You’ve heard time and again about martial arts and children, and everything you’ve heard is one hundred percent true. Children who practice Karate or any of the traditional fighting arts are equipped with the tools to succeed in life. The fighting arts are more than simply a method of self defense, they are a means of personal growth and development, mentally, physically and spiritually. A kid who plays soccer is a kid who plays soccer, but a kid who practices Karate is a martial artist.
To be clear: Don’t confuse Karate, Judo or Tae Kwan Do with something like soccer or little league baseball. The martial arts are more than simply a sport or an after school activity. Training in the fighting arts is a way to develop your own skills in life well beyond athleticism. A martial artist is someone who is equipped with the ability to follow any other path they so choose.
Children actually pick these sort of skills up at a much quicker pace than the majority of adults. Starting young in Karate training is, then, perhaps the most effective way to begin the journey.
If you’re worried that karate is dangerous for children, quite the opposite is true. Injuries can be sustained in the dojo, but major injuries are incredibly rare, and far less common than more severe injuries on the football field or even in track running. In youth sparring matches, the kids wear full body padding to reduce the risk of injury, and it’s clear that it’s really more of a game of tag than it is a real fight.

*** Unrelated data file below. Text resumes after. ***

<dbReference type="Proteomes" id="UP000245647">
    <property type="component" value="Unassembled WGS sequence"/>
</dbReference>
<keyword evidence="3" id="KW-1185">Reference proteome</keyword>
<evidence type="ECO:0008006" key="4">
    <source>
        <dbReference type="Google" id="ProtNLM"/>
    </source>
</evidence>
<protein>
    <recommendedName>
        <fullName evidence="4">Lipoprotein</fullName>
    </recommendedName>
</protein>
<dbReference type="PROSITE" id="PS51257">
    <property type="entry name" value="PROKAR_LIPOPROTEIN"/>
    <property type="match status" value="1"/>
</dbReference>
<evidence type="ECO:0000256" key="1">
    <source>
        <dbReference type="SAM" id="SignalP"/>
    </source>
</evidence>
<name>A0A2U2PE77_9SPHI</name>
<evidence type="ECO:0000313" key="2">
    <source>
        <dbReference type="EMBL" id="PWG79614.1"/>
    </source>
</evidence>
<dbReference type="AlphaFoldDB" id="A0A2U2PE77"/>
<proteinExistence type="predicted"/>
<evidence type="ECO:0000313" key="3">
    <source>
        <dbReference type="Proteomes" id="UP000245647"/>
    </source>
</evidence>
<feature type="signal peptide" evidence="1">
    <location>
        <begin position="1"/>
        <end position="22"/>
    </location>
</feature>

The art is designed as a means of fighting, but more importantly, it is designed to be a system of self discovery and development. This is where the emphasis is. What a sensei offers his students is guidance on a path of personal growth, not just some skills you’ll need to “beat a guy up” if you get in a fight.
Children who learn karate are less likely to get into fights at school, and when they do, they are armed with the ability to end a fight with minimal harm to either party.
To put it another way, a kid who knows a fighting art will not be as likely to get into fights at school, and if they do, it only takes one fight to prevent further fights from occurring. A young man or woman who knows the fighting arts is capable of ending a fight without either side sustaining any injury. There is a lot of focus on submission moves and holds in order to simply bring a conflict to an end with nobody being hurt.
The only real risk in putting your children into the dojo is that… When they come home after their first promotion and you see their report cards, you see how they’ve been behaving with your friends, you see the progress they’ve been making in life and at school, you’ll probably want to sign up yourself, so make sure you have time on your schedule.
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